In the later 1930s, Rhine investigated “psychokinesis” – again reducing the subject to simple terms so that it could be tested, with controls, in a laboratory setting. Rhine relied on testing whether a subject could influence the outcome of tossed dice – initially with hand-thrown dice, later with dice thrown from a cup, and finally with machine-thrown dice.

In 1940 Rhine published a book, Extra-Sensory Perception After Sixty Years, that summarized his own work and the work of earlier “psychic researchers” who had attempted to be methodical, painstaking, and scientific in their (very different from Rhine’s) approach, one emphasizing field work. Rhine invited his critics – scientists and academics who had debated or criticized his work, or even criticized Rhine himself – to contribute chapters to the book; only three did, and only one maintained an adamant criticism. During the War years, Rhine lost most of his male staff members to war work or the military. He carried on, though, and after the War he had occasion to study some dramatic cases outside the lab.

Rhine’s wife, Dr. Louisa Rhine, pursued work that complemented her husband’s in the later 1940s, gathering information on spontaneous ESP reports (experiences people had, outside of a laboratory setting). Yet J. B. Rhine believed that a good groundwork should be laid in the lab, so that the scientific community might take parapsychology seriously.

In the early 1960s, Rhine founded the Foundation for Research on the Nature of Man, at Duke. In the 1970s, several high-scoring subjects – Sean Harribance, M.B. Dykshoorn, and Bill Delmore – were tested in the lab, shortly before Rhine’s retirement.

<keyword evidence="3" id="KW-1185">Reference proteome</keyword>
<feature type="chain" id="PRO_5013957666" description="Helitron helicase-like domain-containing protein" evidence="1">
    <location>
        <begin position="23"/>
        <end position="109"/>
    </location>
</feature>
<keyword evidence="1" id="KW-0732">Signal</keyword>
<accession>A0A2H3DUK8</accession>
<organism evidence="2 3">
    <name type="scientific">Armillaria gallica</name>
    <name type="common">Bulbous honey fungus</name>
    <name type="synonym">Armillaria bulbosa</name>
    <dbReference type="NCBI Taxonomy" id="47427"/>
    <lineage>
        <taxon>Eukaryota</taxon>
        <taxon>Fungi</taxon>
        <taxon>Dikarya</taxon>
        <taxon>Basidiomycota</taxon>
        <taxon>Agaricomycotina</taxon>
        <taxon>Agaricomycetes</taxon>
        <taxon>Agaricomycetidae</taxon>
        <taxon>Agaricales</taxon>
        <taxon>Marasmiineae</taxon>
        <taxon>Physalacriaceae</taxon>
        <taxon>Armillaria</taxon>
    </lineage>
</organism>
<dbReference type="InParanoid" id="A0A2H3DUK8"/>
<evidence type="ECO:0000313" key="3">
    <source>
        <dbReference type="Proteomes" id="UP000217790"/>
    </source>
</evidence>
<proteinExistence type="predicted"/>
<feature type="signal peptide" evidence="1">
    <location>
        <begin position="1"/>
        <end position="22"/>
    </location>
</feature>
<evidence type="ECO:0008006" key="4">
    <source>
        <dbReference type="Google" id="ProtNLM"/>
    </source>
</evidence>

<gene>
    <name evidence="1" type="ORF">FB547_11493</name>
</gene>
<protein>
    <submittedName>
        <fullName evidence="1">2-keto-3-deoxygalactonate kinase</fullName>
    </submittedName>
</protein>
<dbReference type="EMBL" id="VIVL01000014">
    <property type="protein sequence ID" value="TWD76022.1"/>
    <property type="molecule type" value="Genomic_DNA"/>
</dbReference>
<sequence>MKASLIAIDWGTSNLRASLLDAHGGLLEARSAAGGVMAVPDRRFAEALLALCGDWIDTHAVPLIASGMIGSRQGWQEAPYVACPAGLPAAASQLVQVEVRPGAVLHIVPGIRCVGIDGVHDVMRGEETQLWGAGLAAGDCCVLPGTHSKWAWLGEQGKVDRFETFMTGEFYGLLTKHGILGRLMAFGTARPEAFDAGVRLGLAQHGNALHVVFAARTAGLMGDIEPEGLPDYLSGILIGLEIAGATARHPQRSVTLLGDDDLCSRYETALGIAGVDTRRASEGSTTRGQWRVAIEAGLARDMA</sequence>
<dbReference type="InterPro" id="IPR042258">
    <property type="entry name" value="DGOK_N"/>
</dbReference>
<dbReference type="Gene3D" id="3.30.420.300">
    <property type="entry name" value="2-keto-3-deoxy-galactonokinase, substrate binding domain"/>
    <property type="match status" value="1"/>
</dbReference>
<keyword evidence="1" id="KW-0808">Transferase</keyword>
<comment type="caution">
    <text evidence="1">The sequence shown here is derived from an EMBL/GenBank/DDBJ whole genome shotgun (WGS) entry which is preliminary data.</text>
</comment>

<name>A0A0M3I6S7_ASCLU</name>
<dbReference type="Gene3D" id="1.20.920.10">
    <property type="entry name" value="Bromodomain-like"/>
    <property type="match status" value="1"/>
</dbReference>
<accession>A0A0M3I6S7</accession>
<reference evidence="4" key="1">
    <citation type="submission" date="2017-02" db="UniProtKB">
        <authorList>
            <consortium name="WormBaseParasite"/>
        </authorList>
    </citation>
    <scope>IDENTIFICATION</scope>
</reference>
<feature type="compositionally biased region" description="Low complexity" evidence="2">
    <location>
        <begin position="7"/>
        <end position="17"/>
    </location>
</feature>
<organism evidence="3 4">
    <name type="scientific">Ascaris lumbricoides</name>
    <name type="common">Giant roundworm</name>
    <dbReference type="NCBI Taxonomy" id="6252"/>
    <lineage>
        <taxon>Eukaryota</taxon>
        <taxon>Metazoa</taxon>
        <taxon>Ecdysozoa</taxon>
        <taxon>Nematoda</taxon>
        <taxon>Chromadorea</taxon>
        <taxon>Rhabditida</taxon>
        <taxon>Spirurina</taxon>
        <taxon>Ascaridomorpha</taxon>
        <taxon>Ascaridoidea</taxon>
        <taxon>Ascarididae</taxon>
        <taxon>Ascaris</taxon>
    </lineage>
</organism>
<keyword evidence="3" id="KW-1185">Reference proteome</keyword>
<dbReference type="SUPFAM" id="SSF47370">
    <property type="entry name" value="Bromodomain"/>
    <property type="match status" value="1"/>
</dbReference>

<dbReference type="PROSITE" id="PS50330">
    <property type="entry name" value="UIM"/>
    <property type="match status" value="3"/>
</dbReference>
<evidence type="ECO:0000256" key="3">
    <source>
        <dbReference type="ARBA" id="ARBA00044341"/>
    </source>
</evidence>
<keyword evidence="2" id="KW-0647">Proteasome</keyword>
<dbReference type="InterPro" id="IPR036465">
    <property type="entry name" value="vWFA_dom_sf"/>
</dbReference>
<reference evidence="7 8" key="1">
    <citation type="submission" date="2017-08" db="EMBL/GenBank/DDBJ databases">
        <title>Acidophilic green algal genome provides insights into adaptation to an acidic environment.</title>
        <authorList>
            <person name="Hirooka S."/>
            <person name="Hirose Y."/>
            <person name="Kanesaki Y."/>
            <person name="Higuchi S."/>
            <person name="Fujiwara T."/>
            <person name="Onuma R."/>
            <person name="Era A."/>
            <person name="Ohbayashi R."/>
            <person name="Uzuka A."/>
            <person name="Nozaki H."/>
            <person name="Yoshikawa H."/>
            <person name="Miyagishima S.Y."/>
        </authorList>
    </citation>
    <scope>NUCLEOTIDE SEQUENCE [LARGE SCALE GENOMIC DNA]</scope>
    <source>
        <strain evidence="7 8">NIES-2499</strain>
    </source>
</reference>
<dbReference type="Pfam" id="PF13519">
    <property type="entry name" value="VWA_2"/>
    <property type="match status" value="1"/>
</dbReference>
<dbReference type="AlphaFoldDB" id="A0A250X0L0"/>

Rhine, along with William McDougall, coined the term "parapsychology" (translating a German term introduced by Max Dessoir). It is sometimes said that Rhine almost single-handedly developed a methodology and concepts for parapsychology as a form of experimental psychology; however great his contributions, some earlier work along similar — analytical and statistical — lines had been undertaken sporadically in Europe, notably the experimental work of Sir Oliver Lodge.

Rhine founded the institutions necessary for parapsychology's continuing professionalization in the U.S. — including the establishment of the Journal of Parapsychology and the formation of the Parapsychological Association, and also the Foundation for Research on the Nature of Man (FRNM), a precursor to what is today known as the Rhine Research Center. His parapsychology research organization was originally affiliated with Duke University, but is now separate.


According to Martin Gardner, Rhine's results have never been duplicated. Gardner did not rule out paranormal phenomena, but felt that in some cases it amounted to tempting God. Rhine repeatedly tried, but with failures he never reported.

Gardner criticized Rhine for not disclosing the names of assistants he caught cheating:

His paper "Security Versus Deception in Parapsychology" published in his journal (vol. 38, 1974), runs to 23 pages. [..] Rhine selects twelve sample cases of dishonest experimenters that came to his attention from 1940 to 1950, four of whom were caught "red-handed". Not a single name is mentioned. What papers did they publish, one wonders.

Assistants whose cheating has been made public in spite of Rhine's secrecy policy are James D. MacFarland and Walter Levy. Gardner claims to have inside information that Rhine's files contain "material suggesting fraud on the part of Hubert Pearce".

In 1983 his wife Louisa Rhine (whom he had married during their university years) wrote a book Something Hidden. She wrote (Gardner 1988:240-43)

Jim [James D. MacFarland] had actually consistently falsified his records. ... To produce extra hits Jim had to resort to erasures and transpositions in his records of his call series.